If you have Meniere Disease and are finding it hard to work, you may qualify for Meniere Disease Disability Benefits.
In fact, depending on the severity of your symptoms and if you meet the SSA requirements, you may automatically qualify.
What Meniere Disease is
Meniere Disease is a disorder of the inner ear (vestibular labyrinth) which is the area that controls your balance and positional awareness. If you have Meniere Disease, you do not constantly have symptoms, but rather attacks that come on quickly and without warning. These attacks include extreme vertigo, hearing loss, and a full feeling in your ear. Because of vertigo, you are at risk of falling and causing injuries. With hearing loss, you may be unable to use the phone or verbally communicate because you cannot hear what is being said to you. These attacks may happen in a short period of time, or they may be isolated incidents that happen every few years. Most attacks are very debilitating and take several hours to recover from.
How to Automatically Qualify for Meniere Disease Disability Benefits
Meniere Disease is listed in the SSA blue book under SSA listing 2.07– disturbance of labyrinthine-vestibular function as a disability that automatically qualifies you for Social Security disability benefits. However, to automatically qualify you must:
- Have both, disturbed function of vestibular labyrinth demonstrated by caloric or other vestibular tests; and hearing loss established by audiometry.
- Be earning less than $1180 per month (unable to engage in Substantial Gainful Activity)
- Have symptoms that last or are expected to last at least 12 consecutive months. Because Meniere Disease’s symptoms come and go, it is important to provide medical records from each time your symptoms occur from your primary doctor (or any other doctor that has treated your Meniere Disease) and your audiologist.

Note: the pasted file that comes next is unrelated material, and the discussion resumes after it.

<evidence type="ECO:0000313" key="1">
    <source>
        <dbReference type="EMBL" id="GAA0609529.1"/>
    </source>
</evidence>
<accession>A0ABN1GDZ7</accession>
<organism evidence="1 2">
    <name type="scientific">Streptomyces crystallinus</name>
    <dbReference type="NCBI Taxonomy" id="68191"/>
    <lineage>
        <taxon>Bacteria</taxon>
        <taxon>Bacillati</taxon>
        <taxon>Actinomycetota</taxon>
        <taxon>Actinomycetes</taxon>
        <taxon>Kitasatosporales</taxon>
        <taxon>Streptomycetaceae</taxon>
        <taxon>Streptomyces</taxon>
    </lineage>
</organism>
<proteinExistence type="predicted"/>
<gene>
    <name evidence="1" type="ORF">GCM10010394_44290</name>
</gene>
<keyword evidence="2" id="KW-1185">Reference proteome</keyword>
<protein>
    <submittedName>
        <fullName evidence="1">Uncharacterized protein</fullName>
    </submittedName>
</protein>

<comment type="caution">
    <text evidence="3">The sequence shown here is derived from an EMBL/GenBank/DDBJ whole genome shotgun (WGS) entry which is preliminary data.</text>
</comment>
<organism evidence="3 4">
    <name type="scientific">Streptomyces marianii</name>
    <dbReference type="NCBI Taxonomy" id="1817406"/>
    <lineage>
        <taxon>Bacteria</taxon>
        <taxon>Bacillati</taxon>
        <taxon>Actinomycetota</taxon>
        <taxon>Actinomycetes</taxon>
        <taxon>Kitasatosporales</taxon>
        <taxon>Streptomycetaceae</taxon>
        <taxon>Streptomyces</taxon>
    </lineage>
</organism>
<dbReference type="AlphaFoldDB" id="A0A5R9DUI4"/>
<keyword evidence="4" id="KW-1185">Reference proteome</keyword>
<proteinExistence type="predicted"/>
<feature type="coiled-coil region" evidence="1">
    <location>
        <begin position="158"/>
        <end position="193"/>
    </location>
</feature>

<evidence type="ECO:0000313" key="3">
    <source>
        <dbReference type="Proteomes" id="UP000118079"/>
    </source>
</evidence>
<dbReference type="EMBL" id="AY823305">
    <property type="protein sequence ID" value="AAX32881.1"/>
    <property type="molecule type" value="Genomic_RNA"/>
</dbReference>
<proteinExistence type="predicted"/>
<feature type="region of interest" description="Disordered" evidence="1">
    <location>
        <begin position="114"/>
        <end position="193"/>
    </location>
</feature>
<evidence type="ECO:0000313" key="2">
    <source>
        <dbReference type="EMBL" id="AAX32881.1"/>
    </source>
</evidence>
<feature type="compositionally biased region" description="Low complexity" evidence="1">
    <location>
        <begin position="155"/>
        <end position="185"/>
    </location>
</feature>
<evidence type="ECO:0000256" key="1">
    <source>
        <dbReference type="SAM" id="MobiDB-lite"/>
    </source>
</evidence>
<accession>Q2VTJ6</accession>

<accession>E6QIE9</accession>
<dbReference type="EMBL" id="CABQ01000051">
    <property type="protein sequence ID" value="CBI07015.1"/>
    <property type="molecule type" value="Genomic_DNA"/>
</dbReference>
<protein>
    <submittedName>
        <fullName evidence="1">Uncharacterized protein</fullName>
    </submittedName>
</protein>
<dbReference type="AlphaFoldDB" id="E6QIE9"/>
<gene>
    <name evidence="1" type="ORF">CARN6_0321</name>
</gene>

What to do if You Do Not Meet the Automatic Qualifications
Even if you do not meet the qualifications to receive Meniere Disease Benefits automatically, you should still apply for Social Security Disability.
SSA will create a residual capacity assessment (RFC) that will detail your ability to perform certain work-related activities. Additionally, SSA will use the medical evidence that you submit and possibly ask you to see a doctor or audiologist hired by the SSA.
The RFC will look at your ability to perform basic work activities such as:
- Walking, standing, sitting, lifting, pushing, pulling, reaching, carrying or handling
- Seeing, hearing and speaking
- Understanding/carrying out and remembering simple instructions
- Responding appropriately to supervision, co-workers and usual work situations
- Dealing with changes in a routine work setting
SSA should take into consideration side effects caused by the medications you take for your Meniere Disease.
For example, your medications may cause sleepiness and fatigue. This could impact your ability to work around or with heavy machinery. It may also affect your reliability and productivity. If you can prove that your productivity is ~20% less than what it was before your Meniere Disease diagnosis, then you may be found disabled.
After your RFC is created, the SSA will use a formula to decide whether your RFC and your vocational factors put you in the disabled category.
You Can Get Help!
If you have been denied a claim for Meniere Disease, you should file an appeal, asap. We will show you how.